Even as concerns about accounting standards for biological assets are raised in the wake of the Olam-Muddy Waters saga, the Singapore Exchange (SGX) plans to be cautious in its response.
Whether it should follow in the Hong Kong exchange's footsteps and ban companies seeking a listing from including unrealised gains on biological assets is yet to be determined, SGX head of issuer regulation Mohamed Nasser Ismail said yesterday in response to BT queries.
"In terms of interpreting listing rules for IPO applications, SGX will not respond hastily to recent issues on accounting for biological assets."
The exchange requires listed companies to prepare their financial statements according to "acceptable accounting standards", such as IFRS, Singapore Financial Reporting Standards (SFRS) and US Generally Accepted Accounting Principles.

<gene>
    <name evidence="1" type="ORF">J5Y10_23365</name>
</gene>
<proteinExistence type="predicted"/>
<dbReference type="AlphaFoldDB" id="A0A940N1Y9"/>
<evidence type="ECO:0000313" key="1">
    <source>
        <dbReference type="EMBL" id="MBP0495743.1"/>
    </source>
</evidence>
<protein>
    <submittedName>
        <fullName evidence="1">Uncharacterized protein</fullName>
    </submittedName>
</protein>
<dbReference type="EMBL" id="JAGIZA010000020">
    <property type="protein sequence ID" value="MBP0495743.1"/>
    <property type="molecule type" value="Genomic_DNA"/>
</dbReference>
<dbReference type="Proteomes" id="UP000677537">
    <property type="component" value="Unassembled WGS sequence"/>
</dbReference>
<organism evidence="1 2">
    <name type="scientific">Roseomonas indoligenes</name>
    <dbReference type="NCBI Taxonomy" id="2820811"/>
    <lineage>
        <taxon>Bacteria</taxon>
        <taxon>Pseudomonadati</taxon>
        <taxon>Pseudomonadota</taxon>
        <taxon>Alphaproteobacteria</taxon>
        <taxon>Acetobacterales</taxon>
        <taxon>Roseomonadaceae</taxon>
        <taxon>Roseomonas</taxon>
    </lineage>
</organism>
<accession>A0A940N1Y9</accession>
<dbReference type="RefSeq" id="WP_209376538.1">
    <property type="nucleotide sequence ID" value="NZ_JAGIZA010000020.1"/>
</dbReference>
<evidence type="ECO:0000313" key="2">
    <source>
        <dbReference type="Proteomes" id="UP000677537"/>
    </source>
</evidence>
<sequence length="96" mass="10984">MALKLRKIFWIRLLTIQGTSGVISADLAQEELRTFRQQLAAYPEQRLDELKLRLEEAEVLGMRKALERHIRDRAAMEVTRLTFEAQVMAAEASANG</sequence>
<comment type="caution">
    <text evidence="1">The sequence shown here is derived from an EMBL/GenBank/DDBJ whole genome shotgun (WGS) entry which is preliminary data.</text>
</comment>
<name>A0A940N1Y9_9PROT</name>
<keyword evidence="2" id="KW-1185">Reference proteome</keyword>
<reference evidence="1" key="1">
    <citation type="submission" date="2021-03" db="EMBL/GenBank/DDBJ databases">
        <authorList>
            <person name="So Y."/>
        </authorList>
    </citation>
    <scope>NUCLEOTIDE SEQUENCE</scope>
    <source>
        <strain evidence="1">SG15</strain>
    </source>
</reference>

"SGX considers every listing application in context and on its own merits," said Mr Nasser.
"Since the introduction of accounting standards relating to biological assets in 2003, our IPOs have been able to qualify for listing without taking into account unrealised fair value gains on biological assets."
However, this is not a comment on the merits or demerits of the accounting treatment."
This accounting practice is at the heart of accusations levelled by short-seller Muddy Waters against Olam.
The US research firm has accused the agri-commodities firm of relying on non-cash accounting gains, such as gains in biological valuation and negative goodwill, to boost its bottom line.
In response, Olam had said that its accounting was in line with Singapore financial standards, which are in turn based on International Financial Reporting Standards (IFRS).